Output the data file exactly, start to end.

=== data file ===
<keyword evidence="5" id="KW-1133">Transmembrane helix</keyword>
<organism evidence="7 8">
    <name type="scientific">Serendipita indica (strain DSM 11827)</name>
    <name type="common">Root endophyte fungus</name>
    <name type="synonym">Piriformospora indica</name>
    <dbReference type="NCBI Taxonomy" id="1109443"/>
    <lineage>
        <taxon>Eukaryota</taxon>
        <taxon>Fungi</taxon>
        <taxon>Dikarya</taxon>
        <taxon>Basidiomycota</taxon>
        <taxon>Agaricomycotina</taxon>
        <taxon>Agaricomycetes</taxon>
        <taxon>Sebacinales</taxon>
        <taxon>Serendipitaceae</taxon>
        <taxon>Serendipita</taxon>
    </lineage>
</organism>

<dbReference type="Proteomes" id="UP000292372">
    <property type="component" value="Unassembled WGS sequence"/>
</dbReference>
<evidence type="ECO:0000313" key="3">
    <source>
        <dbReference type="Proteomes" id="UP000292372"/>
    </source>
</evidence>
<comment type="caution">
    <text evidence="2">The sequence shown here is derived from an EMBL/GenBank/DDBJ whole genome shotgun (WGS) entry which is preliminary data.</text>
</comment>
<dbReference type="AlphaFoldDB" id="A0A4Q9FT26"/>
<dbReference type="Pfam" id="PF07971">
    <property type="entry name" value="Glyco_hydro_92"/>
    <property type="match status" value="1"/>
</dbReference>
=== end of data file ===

<keyword evidence="5" id="KW-1133">Transmembrane helix</keyword>
<organism evidence="7 8">
    <name type="scientific">Serendipita indica (strain DSM 11827)</name>
    <name type="common">Root endophyte fungus</name>
    <name type="synonym">Piriformospora indica</name>
    <dbReference type="NCBI Taxonomy" id="1109443"/>
    <lineage>
        <taxon>Eukaryota</taxon>
        <taxon>Fungi</taxon>
        <taxon>Dikarya</taxon>
        <taxon>Basidiomycota</taxon>
        <taxon>Agaricomycotina</taxon>
        <taxon>Agaricomycetes</taxon>
        <taxon>Sebacinales</taxon>
        <taxon>Serendipitaceae</taxon>
        <taxon>Serendipita</taxon>
    </lineage>
</organism>

<dbReference type="Proteomes" id="UP000292372">
    <property type="component" value="Unassembled WGS sequence"/>
</dbReference>
<evidence type="ECO:0000313" key="3">
    <source>
        <dbReference type="Proteomes" id="UP000292372"/>
    </source>
</evidence>
<comment type="caution">
    <text evidence="2">The sequence shown here is derived from an EMBL/GenBank/DDBJ whole genome shotgun (WGS) entry which is preliminary data.</text>
</comment>
<dbReference type="AlphaFoldDB" id="A0A4Q9FT26"/>
<dbReference type="Pfam" id="PF07971">
    <property type="entry name" value="Glyco_hydro_92"/>
    <property type="match status" value="1"/>
</dbReference>